Background:The aim of this study was to examine whether the burden of diabetes on cardiovascular disease (CVD) in Japan has increased in recent years.Methods and Results:Three cohorts were established, consisting of Japanese residents aged 40–69 years, in 1992–1995 (n=8,744), 1996–1999 (n=7,996), and 2000–2003 (n=7,273). All participants had follow-up for a median of 10 years. Diabetes was defined according to the following criteria: (1) fasting serum glucose ≥7.0 mmol/L; (2) non-fasting serum glucose ≥11.1 mmol/L; or (3) anti-diabetic treatment at baseline. During follow-up, the number of CVD incidents was 277 in the first, 214 in the second, and 190 in the third cohorts. The prevalence of diabetes increased slightly over time. Adjusting for traditional cardiovascular risk factors, multivariable HR (95% CI) for diabetes as a cardiovascular risk factor were 1.40 (0.91–2.14) in the first, 1.93 (1.25–3.00) in the second, and 2.59 (1.77–3.81) in the third cohorts. The population attributable fraction of CVD due to diabetes was 2.8%, 5.6%, and 12.4%, respectively.Conclusions:This is the first study in middle-aged Japanese people to clarify an increased burden of CVD due to diabetes since the early 1990 s. Further efforts are needed to prevent and control diabetes through lifestyle modification and treatment. (Circ J 2016; 80: 2343–2348)
Background:Unemployment is associated with increased risk of mortality. It is, however, not clear to what extent this is causal, or whether other risk factors remain uncontrolled for. The aim of this study was to investigate the association between unemployment and all-cause and cause-specific mortality, adjusting for indicators of mental disorder, behavioural risk factors and social factors over the life course.Methods:This study was based on a cohort of 49321 Swedish males, born 1949/51, tested for compulsory military conscription in 1969/70. Data on employment/unemployment 1990–4 was based on information from the Longitudinal Register of Education and Labour Market Statistics. Information on childhood circumstances was drawn from National Population and Housing Census 1960. Information on psychiatric diagnosis and behavioral risk factors was collected at conscription testing in 1969/70. Data on mortality and hospitalisation 1973–2004 were collected in national registers.Results:An increased risk of mortality 1995–2003 was found among individuals who experienced 90 days or more of unemployment during 1992–4 compared with those still employed (all-cause mortality HR 1.91, 95% CI 1.58 to 2.31. Adjustment for risk factors measured along the life course considerably lowered the relative risk (all cause mortality HR 1.30, 95% CI 1.06 to 1.58). Statistically significant increased relative risk was found during the first 4 years of follow up (all-cause mortality, adjusted HR 1.57, 95% CI 1.13 to 2.18, but not the following 4 years (all cause mortality, adjusted HR 1.17, 95% CI 0.91 to 1.50).Conclusion:The results suggest that a substantial part of the increased relative risk of mortality associated with unemployment may be attributable to confounding by individual risk factors.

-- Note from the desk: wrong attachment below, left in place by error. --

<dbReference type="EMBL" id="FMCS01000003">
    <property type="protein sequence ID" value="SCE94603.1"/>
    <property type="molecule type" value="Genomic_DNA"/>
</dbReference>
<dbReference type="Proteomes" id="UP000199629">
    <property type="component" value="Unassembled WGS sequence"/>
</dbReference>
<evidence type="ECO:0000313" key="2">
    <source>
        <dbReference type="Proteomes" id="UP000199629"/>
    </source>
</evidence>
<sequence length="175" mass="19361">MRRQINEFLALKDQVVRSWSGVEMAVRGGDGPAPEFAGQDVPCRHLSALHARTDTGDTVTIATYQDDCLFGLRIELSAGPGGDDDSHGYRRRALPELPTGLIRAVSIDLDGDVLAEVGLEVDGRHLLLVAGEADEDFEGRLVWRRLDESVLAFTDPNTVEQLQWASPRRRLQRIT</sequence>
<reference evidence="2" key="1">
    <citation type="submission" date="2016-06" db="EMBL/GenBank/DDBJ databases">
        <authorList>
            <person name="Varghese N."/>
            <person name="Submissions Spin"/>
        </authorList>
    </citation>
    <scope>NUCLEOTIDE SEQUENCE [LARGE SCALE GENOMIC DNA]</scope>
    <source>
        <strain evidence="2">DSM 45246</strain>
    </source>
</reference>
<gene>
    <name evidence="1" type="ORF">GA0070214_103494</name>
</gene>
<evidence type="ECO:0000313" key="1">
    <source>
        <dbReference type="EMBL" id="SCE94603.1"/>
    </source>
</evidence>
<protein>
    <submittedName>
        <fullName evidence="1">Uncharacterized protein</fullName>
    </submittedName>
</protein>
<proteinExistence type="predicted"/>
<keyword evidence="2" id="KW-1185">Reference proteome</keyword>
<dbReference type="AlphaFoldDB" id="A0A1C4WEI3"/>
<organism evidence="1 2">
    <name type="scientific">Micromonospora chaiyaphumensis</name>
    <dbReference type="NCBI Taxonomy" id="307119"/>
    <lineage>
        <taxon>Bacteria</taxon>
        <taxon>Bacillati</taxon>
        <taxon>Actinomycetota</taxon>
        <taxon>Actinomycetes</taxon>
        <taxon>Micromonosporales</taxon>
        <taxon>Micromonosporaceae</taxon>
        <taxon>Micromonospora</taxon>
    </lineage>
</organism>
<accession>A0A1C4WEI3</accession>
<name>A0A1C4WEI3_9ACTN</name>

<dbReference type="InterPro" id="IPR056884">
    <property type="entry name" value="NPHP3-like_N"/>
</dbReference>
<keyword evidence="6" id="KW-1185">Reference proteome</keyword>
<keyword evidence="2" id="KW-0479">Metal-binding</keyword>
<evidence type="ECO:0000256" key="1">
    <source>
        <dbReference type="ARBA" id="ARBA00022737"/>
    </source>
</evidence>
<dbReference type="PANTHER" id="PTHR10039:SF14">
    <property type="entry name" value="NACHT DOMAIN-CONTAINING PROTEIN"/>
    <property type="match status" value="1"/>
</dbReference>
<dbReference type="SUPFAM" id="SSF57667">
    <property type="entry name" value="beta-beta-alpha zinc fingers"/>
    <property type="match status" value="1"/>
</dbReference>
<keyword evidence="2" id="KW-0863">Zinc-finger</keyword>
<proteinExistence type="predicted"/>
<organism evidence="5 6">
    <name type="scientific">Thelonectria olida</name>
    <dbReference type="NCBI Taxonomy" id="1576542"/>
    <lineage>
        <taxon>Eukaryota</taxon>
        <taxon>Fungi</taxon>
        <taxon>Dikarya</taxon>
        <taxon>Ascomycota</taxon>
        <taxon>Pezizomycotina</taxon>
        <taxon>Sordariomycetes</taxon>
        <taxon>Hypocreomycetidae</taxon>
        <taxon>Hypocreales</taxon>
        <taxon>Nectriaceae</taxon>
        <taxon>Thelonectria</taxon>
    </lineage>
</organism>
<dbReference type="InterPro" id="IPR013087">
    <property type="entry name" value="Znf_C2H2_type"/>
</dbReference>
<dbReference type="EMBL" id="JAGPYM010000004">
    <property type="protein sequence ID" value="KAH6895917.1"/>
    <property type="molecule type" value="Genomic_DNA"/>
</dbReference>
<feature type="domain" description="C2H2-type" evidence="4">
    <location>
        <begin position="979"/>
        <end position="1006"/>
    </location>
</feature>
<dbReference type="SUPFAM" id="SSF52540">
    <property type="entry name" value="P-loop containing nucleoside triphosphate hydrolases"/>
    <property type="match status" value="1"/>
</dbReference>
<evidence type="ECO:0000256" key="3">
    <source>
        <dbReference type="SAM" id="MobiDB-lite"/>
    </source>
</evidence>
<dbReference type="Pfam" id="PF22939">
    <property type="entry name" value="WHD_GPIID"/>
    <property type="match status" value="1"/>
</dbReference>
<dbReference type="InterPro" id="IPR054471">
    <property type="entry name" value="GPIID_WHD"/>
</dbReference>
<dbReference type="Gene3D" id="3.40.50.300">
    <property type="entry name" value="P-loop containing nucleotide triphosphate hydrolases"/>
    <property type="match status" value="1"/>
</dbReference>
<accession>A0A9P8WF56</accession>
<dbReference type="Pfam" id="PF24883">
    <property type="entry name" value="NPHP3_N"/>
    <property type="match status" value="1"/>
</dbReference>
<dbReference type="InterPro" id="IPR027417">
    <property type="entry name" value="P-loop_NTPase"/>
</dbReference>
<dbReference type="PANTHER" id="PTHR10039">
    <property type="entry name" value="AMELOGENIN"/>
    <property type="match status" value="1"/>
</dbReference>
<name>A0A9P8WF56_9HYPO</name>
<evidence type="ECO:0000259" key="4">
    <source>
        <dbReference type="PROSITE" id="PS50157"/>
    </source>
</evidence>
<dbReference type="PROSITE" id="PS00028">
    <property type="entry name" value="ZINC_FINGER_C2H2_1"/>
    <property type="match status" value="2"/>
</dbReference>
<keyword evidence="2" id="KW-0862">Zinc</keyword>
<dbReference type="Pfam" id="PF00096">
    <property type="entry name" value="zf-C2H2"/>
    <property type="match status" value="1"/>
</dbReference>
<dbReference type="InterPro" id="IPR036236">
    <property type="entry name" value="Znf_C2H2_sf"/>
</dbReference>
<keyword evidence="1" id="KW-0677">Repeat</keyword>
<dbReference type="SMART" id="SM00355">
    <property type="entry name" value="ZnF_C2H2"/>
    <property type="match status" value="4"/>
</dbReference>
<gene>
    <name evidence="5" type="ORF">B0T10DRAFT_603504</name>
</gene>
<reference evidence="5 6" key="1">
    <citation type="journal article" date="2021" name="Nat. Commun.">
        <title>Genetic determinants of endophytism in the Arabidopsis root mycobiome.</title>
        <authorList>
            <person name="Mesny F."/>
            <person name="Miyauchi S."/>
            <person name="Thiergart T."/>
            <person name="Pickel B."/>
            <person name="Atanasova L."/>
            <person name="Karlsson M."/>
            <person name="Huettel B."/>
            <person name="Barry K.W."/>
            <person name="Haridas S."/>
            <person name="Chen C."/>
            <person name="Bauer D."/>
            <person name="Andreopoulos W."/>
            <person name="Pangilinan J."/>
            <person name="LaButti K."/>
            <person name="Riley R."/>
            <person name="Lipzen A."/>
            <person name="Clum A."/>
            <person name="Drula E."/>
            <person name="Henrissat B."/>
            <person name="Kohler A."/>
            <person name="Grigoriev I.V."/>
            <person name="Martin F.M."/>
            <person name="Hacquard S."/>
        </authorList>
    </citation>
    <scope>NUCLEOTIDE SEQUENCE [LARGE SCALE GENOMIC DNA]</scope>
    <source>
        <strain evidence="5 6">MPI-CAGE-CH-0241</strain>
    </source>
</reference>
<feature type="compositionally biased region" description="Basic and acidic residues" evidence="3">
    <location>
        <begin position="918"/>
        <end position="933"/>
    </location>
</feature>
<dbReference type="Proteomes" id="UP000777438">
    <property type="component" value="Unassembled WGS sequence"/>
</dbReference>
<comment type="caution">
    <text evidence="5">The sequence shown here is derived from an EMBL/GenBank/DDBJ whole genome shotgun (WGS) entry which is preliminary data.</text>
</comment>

Background:Global risk assessment for the prevention of atherosclerotic cardiovascular diseases helps guide the intensity of behavioral and pharmacological interventions.Methods and Results:The Japan Public Health Center-based prospective (JPHC) Study Cohort II (age range: 40–69 years at baseline in 1993–1994, n=15,672) was used to derive the risk equations for coronary artery disease (CAD) and ischemic stroke incidence via hazard regression. The model discrimination was evaluated by the area under the receiver-operating curve (AUC), and model goodness-of-fit by the Grønnesby-Borgan chi-squared statistic. During a mean of 16.4 years of follow up, 192 incident CAD cases and 552 ischemic stroke cases occurred. Variables selected for the CAD equation were age, sex, current smoking, systolic blood pressure, antihypertensive medication use, diabetes, and high-density lipoprotein cholesterol (HDLC) and non-HDLC. The same variables, except non-HDLC, were selected for the ischemic stroke equation. The equations discriminated incidence reasonably well (AUC: 0.81 for CAD, 0.78 for ischemic stroke). The AUC of the equation applied externally to Cohort I (n=11,598) was also good: 0.77 and 0.76 for CAD and ischemic stroke, respectively. Risk calculator application and color charts to visualize estimated risk according to the combinations of risk factors were prepared.Conclusions:Risk equations were developed to estimate the 10-year probability of CAD and ischemic stroke in Japanese people, using variables that are routinely obtained. (Circ J 2016; 80: 1386–1395)